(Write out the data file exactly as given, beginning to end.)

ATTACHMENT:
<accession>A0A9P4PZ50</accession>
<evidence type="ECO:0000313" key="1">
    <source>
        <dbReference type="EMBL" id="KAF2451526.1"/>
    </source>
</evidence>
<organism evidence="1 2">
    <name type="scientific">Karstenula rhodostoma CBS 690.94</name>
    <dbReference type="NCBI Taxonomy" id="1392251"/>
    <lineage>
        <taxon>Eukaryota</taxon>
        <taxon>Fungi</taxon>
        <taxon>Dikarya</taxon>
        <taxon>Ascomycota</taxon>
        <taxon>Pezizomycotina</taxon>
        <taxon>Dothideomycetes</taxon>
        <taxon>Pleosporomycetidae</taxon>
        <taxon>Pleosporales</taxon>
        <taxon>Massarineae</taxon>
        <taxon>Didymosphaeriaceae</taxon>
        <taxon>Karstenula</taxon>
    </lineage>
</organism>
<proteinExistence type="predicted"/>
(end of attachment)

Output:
<accession>A0A9P4PZ50</accession>
<evidence type="ECO:0000313" key="1">
    <source>
        <dbReference type="EMBL" id="KAF2451526.1"/>
    </source>
</evidence>
<organism evidence="1 2">
    <name type="scientific">Karstenula rhodostoma CBS 690.94</name>
    <dbReference type="NCBI Taxonomy" id="1392251"/>
    <lineage>
        <taxon>Eukaryota</taxon>
        <taxon>Fungi</taxon>
        <taxon>Dikarya</taxon>
        <taxon>Ascomycota</taxon>
        <taxon>Pezizomycotina</taxon>
        <taxon>Dothideomycetes</taxon>
        <taxon>Pleosporomycetidae</taxon>
        <taxon>Pleosporales</taxon>
        <taxon>Massarineae</taxon>
        <taxon>Didymosphaeriaceae</taxon>
        <taxon>Karstenula</taxon>
    </lineage>
</organism>
<proteinExistence type="predicted"/>